It all began at secondary school when I specialised in languages – French, German and Latin – simply because the man teaching French and German (Leonard Priestley) was an inspiration. Reading Voltaire’s Zadig was an excuse to discuss astronomy and the nature of the senses; studying Molière led to ruminations on hypochondria. Syllabus? What syllabus? So I went to Cambridge (UK) and read ‘Modern and Medieval languages’.
In my final year I had to select five optional subjects (out of some 77) to be examined on. I had chosen the History of the French Language, the History of the German Language, German Literature before 1500, Vulgar Latin & Romance Philology, and was about to put down German Literature in the 20th century, when a friend asked if I knew what ‘Linguistics’ was. After we had agreed that neither of us had the slightest idea, he persuaded me to join him in adding it as our final option. So in October 1960 we enrolled on John Trim’s course on “The Principles of Linguistics”, and I have been hooked ever since.
The bulk of the course consisted of phoneme theory, with a healthy admixture of morphemes and even a smattering of syntax in the form of Immediate Constituent analysis. Banal by today’s standards, but Trim was an inspiring teacher and I was soon converted from my desire to be a medievalist to a desire to understand everything about the phoneme. In fact, my understanding even of that was minimal. I still remember with stark clarity at the end of the first term being given a passage and told to transcribe it both phonetically and phonemically. I had no idea what that meant. Similarly, I remember endlessly searching in my dictionary for some insight which would enable me to distinguish ‘syntax’ and ‘semantics’, but again to no avail. These memories have made me tolerant of students today who have problems with a much more rebarbative jargon.
We took finals. I got distinctly mediocre marks, and was told unofficially that my worst paper had been linguistics, which I nearly failed. So I applied for jobs. Fortunately, none of librarianship, school-teaching or the British Council would touch me and, faute de mieux, I started a PhD at UCL. I had a hankering to do field-work and planned to go up the Amazon and find some unwritten language to study. I was advised that Nigeria was more likely to leave me alive at the end of my trip and I finally picked on Nupe. The Central Research Fund of the University of London gave me my air fare, but it seemed more interesting to go overland so I hitch-hiked to Bida in Northern Nigeria... The journey lasted two months, took me through 14 countries, and included every conceivable form of travel – from aeroplane via pilgrim-lorry to dug-out canoe.
A year’s field-work is wonderful training for any linguist. Being confronted with a complex tone language, whose syntax was unlike anything I had ever heard of was chastening, exhilarating, illuminating, educative, and fun. It was also intermittently very lonely and extremely hard work, but it set me up with stories to dine out on for life, and it also brought a PhD. Better still, my new found expertise as an Africanist seemed to have qualified me to become a lecturer in West African Languages in the Department of Africa at SOAS (the School of Oriental and African Studies).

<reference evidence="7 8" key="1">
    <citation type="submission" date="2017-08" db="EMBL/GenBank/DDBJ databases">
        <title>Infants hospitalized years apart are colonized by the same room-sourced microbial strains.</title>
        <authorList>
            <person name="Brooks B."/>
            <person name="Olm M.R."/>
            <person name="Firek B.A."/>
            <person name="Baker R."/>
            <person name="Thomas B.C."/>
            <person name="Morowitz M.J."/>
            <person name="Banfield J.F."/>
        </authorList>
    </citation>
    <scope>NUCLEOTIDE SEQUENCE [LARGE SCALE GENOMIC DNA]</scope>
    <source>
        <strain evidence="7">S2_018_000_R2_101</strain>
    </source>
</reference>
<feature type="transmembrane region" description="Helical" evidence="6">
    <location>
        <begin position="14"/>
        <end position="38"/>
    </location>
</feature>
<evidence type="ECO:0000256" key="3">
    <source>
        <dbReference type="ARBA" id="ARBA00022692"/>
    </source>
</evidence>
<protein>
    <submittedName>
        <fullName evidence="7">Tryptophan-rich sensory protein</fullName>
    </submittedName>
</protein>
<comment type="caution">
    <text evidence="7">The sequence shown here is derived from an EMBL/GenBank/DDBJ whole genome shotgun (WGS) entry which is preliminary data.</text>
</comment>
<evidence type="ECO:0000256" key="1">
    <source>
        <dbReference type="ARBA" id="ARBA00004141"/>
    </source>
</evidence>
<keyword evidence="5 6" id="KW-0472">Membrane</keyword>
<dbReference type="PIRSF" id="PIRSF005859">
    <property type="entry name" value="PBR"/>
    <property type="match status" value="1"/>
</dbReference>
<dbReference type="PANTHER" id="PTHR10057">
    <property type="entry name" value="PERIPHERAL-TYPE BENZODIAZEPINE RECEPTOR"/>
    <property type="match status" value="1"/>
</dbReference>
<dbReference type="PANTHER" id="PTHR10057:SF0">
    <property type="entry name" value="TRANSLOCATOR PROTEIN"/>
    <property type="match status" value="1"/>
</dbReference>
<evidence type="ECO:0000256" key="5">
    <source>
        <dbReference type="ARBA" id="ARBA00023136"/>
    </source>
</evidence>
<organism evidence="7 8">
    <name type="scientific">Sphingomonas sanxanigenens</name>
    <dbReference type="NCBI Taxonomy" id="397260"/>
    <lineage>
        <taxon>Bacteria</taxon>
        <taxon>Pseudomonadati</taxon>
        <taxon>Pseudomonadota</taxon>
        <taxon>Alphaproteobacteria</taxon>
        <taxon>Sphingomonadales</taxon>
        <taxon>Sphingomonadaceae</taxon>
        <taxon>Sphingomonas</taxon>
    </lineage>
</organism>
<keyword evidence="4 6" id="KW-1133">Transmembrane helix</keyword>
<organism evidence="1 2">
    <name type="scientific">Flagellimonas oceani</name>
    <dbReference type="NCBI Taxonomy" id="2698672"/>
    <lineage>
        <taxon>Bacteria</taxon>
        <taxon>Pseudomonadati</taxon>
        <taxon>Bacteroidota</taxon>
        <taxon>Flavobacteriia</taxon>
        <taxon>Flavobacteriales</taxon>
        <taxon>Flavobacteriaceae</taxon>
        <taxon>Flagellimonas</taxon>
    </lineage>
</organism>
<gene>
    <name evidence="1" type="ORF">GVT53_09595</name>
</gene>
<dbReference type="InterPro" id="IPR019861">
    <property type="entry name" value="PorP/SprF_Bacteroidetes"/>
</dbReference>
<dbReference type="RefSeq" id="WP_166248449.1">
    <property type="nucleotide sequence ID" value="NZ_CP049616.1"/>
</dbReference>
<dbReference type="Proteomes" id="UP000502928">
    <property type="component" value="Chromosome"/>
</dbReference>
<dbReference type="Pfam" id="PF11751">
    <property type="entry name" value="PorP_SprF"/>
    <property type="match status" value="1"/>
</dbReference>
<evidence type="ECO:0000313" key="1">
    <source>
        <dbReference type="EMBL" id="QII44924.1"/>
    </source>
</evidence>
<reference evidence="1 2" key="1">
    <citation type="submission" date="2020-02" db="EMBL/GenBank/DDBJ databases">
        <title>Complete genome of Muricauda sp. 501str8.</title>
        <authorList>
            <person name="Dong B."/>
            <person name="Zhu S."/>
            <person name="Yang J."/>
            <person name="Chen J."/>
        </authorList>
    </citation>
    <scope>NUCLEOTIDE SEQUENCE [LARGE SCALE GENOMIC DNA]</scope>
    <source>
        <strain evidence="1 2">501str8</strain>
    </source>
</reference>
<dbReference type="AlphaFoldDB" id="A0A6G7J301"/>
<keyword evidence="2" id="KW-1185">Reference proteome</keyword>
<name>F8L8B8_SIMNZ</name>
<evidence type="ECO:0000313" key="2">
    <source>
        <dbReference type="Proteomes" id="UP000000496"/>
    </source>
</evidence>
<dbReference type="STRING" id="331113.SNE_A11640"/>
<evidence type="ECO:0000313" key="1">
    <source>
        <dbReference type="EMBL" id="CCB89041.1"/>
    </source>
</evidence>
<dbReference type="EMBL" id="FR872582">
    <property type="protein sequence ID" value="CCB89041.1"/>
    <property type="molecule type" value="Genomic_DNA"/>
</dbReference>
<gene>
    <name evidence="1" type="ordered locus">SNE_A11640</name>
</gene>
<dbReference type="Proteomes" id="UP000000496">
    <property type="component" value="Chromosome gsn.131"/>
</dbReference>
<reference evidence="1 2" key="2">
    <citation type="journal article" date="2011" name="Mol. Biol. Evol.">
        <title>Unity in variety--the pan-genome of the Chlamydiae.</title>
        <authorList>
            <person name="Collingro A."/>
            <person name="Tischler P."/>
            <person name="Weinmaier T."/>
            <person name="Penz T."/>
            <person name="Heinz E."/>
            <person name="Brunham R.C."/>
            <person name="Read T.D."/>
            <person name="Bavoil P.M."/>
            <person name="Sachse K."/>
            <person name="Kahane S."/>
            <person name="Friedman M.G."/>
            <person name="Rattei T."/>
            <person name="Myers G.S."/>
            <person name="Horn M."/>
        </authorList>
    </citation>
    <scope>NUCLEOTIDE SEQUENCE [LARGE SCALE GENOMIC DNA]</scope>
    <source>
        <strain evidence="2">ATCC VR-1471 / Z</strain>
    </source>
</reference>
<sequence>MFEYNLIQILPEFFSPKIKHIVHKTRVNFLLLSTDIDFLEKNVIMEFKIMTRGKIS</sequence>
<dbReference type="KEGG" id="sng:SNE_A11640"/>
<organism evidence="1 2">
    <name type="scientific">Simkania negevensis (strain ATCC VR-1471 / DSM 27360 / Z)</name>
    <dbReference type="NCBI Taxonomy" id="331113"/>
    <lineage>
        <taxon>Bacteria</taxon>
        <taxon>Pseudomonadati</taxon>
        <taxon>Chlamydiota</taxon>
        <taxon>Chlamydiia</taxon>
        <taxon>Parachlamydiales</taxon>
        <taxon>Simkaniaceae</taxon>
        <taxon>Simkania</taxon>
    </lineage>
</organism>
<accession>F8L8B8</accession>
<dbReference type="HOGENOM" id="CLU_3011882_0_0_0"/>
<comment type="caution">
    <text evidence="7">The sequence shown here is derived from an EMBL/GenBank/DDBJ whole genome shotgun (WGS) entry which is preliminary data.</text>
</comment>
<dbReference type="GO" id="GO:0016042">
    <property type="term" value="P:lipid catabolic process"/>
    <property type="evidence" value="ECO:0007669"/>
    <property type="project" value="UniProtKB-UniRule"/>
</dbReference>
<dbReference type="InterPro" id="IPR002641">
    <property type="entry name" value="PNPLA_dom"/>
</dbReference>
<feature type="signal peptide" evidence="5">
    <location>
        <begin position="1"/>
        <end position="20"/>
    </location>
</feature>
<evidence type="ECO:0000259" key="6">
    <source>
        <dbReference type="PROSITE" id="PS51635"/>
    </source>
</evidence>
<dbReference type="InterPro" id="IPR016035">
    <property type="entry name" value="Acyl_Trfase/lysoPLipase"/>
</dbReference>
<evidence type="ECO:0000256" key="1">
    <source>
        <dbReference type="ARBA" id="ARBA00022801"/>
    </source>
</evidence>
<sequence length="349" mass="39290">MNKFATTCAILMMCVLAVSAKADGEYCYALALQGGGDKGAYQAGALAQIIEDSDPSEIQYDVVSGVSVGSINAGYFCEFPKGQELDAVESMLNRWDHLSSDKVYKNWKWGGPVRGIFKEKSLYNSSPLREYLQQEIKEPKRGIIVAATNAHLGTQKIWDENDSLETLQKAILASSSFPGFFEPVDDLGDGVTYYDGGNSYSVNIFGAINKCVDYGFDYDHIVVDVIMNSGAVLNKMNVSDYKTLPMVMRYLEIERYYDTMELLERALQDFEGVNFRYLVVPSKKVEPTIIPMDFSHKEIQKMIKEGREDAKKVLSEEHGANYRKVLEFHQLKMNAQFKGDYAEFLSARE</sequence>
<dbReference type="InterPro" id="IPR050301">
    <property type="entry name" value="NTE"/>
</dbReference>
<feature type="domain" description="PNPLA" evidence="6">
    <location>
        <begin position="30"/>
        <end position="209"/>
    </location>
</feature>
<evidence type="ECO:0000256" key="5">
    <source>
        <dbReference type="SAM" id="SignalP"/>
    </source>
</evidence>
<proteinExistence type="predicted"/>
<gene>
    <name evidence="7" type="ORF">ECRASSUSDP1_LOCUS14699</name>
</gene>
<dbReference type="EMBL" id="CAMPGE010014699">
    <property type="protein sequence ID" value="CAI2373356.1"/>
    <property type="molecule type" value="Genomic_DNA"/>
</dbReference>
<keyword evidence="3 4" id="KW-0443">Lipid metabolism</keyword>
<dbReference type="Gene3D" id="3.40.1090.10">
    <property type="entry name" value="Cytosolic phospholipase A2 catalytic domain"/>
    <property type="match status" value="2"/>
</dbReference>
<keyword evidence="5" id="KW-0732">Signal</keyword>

SOAS was strange. My colleagues were mostly a delight, but relations between the Linguistics department and the Africa department were strained, and those between the Linguistics department and the sister department at UCL where I had come from were icy. It was ‘not convenient’ for me to use the library of the Linguistics department or attend seminars there, and some of the students were warned not to talk to me “in case they get confused”. To escape the suffocation of the rivalries at SOAS, I applied for a Harkness Fellowship and went to MIT and UCLA for a couple of years.
MIT was a revelation. There was huge enthusiasm, appallingly hard work, and remarkable talent. I had gone to MIT because of Chomsky, but when I arrived, he was away and, to my great good fortune, Morris Halle took me under his wing. Partly because of this and partly because I am married to a medical doctor I later wrote a book on the acquisition of phonology. How come? As my work wasn’t essential like that of a doctor is, it often fell to me to look after our elder son, Amahl. To stay sane I made endless notes and recordings. Who but a linguist could sit on the floor playing trains and claim it was research? It was such fun that I did it again nearly 40 years later and wrote a book on the acquisition of phonology by his elder son, Zak.
When I had arrived at MIT the place was buzzing with the ideas of Generative Semantics, and the demise of Chomsky’s ‘Standard theory’ was widely assumed to be imminent. Chomsky’s response was electrifying. In the spring semester of 1967 he delivered the lectures which became “Remarks on Nominalization”, widely interpreted as a systematic attack on Generative Semantics. Chomsky’s arguments were illuminating: at once critical, penetrating and innovative (X-bar theory first saw the light of day in these lectures), and ultimately set the scene for much of the linguistic theorising of the next decade. But it was another thirty years before I thought I understood enough of his ideas and ideals to write about them.
Being a linguist has brought other pleasures: beautiful people and places to visit, the chance to straddle disciplines and popularise one’s favourite findings, wonderful colleagues and co-authors, inspiring students, awe-inspiring subjects of research like the polyglot savant Christopher. The list is almost endless. Be a linguist!